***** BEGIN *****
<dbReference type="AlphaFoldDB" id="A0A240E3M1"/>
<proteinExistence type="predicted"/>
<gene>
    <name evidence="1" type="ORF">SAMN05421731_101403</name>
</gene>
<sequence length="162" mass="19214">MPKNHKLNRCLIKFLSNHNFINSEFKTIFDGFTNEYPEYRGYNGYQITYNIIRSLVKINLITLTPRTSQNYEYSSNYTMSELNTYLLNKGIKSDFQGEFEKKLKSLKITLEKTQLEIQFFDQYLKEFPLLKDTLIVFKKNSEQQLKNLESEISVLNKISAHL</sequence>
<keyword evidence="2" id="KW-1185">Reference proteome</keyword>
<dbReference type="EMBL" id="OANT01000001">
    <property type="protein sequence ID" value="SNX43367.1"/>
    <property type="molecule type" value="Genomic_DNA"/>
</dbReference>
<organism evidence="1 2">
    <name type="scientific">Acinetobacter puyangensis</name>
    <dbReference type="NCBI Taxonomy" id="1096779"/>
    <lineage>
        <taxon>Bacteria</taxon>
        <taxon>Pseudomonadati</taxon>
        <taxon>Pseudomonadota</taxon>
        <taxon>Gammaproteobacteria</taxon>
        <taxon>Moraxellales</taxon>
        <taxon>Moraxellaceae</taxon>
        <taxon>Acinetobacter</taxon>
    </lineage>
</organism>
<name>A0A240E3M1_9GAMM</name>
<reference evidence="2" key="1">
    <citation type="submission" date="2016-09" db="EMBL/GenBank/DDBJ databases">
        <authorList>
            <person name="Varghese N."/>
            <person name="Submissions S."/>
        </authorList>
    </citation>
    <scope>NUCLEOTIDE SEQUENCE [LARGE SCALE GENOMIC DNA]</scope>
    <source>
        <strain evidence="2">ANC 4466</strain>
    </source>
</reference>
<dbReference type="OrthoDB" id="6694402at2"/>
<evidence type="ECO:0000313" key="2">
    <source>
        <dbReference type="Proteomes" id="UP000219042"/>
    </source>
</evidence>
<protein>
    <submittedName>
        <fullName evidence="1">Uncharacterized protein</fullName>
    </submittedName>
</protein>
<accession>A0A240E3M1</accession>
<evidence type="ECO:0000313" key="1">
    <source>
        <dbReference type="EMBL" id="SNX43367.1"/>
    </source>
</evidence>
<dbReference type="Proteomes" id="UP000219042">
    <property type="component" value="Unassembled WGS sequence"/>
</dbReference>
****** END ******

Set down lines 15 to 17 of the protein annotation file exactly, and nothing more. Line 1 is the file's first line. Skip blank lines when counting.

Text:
    <lineage>
        <taxon>Bacteria</taxon>
        <taxon>Pseudomonadati</taxon>